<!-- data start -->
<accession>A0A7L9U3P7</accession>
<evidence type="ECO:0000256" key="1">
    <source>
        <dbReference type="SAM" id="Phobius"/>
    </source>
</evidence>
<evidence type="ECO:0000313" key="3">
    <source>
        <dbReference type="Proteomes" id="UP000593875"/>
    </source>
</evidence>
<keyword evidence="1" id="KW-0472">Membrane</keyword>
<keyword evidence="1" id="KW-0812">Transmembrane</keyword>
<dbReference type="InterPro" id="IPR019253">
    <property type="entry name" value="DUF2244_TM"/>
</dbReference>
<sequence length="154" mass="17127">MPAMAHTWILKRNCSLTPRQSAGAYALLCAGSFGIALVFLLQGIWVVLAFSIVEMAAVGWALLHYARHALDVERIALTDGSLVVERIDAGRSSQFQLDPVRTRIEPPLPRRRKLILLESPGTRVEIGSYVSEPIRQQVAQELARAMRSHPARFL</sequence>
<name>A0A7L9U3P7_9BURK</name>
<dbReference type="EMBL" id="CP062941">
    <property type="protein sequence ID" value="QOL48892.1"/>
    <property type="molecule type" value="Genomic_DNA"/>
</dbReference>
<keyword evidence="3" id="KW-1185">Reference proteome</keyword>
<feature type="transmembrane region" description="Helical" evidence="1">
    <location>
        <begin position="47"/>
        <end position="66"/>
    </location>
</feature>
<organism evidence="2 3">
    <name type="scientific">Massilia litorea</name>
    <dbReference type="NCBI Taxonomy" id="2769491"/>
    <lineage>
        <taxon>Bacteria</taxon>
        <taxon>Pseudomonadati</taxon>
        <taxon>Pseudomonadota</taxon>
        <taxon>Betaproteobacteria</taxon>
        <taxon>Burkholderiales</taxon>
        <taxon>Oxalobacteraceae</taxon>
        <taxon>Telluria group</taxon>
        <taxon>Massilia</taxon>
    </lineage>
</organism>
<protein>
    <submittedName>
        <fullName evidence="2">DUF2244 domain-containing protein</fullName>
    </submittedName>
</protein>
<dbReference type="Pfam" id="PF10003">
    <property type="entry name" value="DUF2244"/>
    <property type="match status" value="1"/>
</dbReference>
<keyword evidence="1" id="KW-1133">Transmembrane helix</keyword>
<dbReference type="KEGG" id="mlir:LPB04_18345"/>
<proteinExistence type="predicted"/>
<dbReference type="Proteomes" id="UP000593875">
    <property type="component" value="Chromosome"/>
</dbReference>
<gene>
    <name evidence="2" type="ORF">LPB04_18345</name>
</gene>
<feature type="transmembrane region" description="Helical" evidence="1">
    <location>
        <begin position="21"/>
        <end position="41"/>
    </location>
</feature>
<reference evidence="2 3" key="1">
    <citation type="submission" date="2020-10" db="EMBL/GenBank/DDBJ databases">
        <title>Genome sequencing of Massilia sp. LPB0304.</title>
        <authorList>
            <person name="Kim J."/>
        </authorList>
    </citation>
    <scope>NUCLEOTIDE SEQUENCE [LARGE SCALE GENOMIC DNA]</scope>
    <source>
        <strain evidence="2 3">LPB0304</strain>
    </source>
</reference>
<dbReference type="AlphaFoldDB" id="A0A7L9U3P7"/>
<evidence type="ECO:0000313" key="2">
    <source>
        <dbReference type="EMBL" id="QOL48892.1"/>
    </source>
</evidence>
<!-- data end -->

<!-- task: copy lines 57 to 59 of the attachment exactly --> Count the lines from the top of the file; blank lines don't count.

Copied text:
    <property type="component" value="Chromosome"/>
</dbReference>
<gene>